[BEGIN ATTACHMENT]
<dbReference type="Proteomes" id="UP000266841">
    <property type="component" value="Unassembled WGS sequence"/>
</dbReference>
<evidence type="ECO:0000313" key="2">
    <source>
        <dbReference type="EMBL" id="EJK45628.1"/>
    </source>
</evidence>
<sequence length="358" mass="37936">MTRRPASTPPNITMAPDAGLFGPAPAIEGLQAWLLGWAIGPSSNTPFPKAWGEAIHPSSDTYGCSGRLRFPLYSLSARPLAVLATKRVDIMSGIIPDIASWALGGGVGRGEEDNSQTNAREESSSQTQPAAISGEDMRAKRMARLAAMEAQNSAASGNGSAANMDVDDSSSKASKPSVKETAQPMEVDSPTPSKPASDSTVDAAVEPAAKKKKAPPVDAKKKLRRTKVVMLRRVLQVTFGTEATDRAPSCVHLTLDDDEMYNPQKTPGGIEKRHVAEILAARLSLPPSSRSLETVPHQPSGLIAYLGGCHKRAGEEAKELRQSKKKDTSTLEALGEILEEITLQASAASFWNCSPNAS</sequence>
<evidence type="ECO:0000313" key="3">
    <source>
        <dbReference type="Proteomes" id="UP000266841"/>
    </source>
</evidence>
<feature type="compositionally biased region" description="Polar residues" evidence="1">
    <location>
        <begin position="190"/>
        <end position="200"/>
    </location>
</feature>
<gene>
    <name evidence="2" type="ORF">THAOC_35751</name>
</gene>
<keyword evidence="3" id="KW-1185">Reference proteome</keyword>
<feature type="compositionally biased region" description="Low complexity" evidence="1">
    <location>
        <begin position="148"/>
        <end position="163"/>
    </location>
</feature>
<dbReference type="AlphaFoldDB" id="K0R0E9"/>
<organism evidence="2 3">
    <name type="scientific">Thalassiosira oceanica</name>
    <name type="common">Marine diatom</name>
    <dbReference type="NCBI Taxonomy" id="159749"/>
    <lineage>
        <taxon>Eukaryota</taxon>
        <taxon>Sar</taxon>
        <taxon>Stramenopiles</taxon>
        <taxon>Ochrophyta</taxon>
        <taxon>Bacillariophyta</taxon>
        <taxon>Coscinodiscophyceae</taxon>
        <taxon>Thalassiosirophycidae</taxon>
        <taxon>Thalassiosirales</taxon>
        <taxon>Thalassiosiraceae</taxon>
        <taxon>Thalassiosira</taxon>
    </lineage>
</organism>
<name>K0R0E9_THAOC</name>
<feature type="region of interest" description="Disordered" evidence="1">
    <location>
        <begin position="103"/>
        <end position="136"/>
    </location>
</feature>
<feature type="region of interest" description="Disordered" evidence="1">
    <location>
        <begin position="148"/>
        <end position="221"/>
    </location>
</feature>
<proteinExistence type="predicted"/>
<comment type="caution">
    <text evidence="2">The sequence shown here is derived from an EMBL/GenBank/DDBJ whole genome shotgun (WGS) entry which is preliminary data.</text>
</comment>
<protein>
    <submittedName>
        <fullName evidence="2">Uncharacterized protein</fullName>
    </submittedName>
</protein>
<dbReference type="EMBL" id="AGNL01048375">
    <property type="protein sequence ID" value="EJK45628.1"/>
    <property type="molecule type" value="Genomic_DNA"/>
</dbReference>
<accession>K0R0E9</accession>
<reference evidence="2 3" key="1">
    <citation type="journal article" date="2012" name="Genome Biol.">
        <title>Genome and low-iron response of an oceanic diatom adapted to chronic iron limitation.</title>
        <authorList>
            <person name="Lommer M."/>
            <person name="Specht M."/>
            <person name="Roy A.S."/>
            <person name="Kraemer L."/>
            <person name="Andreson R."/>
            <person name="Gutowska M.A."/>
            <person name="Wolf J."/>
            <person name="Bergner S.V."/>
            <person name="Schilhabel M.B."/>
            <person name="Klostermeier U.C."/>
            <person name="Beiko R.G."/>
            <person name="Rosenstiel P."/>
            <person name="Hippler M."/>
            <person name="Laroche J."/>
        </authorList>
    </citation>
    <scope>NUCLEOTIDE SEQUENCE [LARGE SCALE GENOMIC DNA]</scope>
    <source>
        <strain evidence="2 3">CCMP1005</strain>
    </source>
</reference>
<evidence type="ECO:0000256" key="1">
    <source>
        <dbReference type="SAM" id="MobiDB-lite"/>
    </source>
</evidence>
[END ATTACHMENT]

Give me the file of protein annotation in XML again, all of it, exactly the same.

<dbReference type="Proteomes" id="UP000266841">
    <property type="component" value="Unassembled WGS sequence"/>
</dbReference>
<evidence type="ECO:0000313" key="2">
    <source>
        <dbReference type="EMBL" id="EJK45628.1"/>
    </source>
</evidence>
<sequence length="358" mass="37936">MTRRPASTPPNITMAPDAGLFGPAPAIEGLQAWLLGWAIGPSSNTPFPKAWGEAIHPSSDTYGCSGRLRFPLYSLSARPLAVLATKRVDIMSGIIPDIASWALGGGVGRGEEDNSQTNAREESSSQTQPAAISGEDMRAKRMARLAAMEAQNSAASGNGSAANMDVDDSSSKASKPSVKETAQPMEVDSPTPSKPASDSTVDAAVEPAAKKKKAPPVDAKKKLRRTKVVMLRRVLQVTFGTEATDRAPSCVHLTLDDDEMYNPQKTPGGIEKRHVAEILAARLSLPPSSRSLETVPHQPSGLIAYLGGCHKRAGEEAKELRQSKKKDTSTLEALGEILEEITLQASAASFWNCSPNAS</sequence>
<evidence type="ECO:0000313" key="3">
    <source>
        <dbReference type="Proteomes" id="UP000266841"/>
    </source>
</evidence>
<feature type="compositionally biased region" description="Polar residues" evidence="1">
    <location>
        <begin position="190"/>
        <end position="200"/>
    </location>
</feature>
<gene>
    <name evidence="2" type="ORF">THAOC_35751</name>
</gene>
<keyword evidence="3" id="KW-1185">Reference proteome</keyword>
<feature type="compositionally biased region" description="Low complexity" evidence="1">
    <location>
        <begin position="148"/>
        <end position="163"/>
    </location>
</feature>
<dbReference type="AlphaFoldDB" id="K0R0E9"/>
<organism evidence="2 3">
    <name type="scientific">Thalassiosira oceanica</name>
    <name type="common">Marine diatom</name>
    <dbReference type="NCBI Taxonomy" id="159749"/>
    <lineage>
        <taxon>Eukaryota</taxon>
        <taxon>Sar</taxon>
        <taxon>Stramenopiles</taxon>
        <taxon>Ochrophyta</taxon>
        <taxon>Bacillariophyta</taxon>
        <taxon>Coscinodiscophyceae</taxon>
        <taxon>Thalassiosirophycidae</taxon>
        <taxon>Thalassiosirales</taxon>
        <taxon>Thalassiosiraceae</taxon>
        <taxon>Thalassiosira</taxon>
    </lineage>
</organism>
<name>K0R0E9_THAOC</name>
<feature type="region of interest" description="Disordered" evidence="1">
    <location>
        <begin position="103"/>
        <end position="136"/>
    </location>
</feature>
<feature type="region of interest" description="Disordered" evidence="1">
    <location>
        <begin position="148"/>
        <end position="221"/>
    </location>
</feature>
<proteinExistence type="predicted"/>
<comment type="caution">
    <text evidence="2">The sequence shown here is derived from an EMBL/GenBank/DDBJ whole genome shotgun (WGS) entry which is preliminary data.</text>
</comment>
<protein>
    <submittedName>
        <fullName evidence="2">Uncharacterized protein</fullName>
    </submittedName>
</protein>
<dbReference type="EMBL" id="AGNL01048375">
    <property type="protein sequence ID" value="EJK45628.1"/>
    <property type="molecule type" value="Genomic_DNA"/>
</dbReference>
<accession>K0R0E9</accession>
<reference evidence="2 3" key="1">
    <citation type="journal article" date="2012" name="Genome Biol.">
        <title>Genome and low-iron response of an oceanic diatom adapted to chronic iron limitation.</title>
        <authorList>
            <person name="Lommer M."/>
            <person name="Specht M."/>
            <person name="Roy A.S."/>
            <person name="Kraemer L."/>
            <person name="Andreson R."/>
            <person name="Gutowska M.A."/>
            <person name="Wolf J."/>
            <person name="Bergner S.V."/>
            <person name="Schilhabel M.B."/>
            <person name="Klostermeier U.C."/>
            <person name="Beiko R.G."/>
            <person name="Rosenstiel P."/>
            <person name="Hippler M."/>
            <person name="Laroche J."/>
        </authorList>
    </citation>
    <scope>NUCLEOTIDE SEQUENCE [LARGE SCALE GENOMIC DNA]</scope>
    <source>
        <strain evidence="2 3">CCMP1005</strain>
    </source>
</reference>
<evidence type="ECO:0000256" key="1">
    <source>
        <dbReference type="SAM" id="MobiDB-lite"/>
    </source>
</evidence>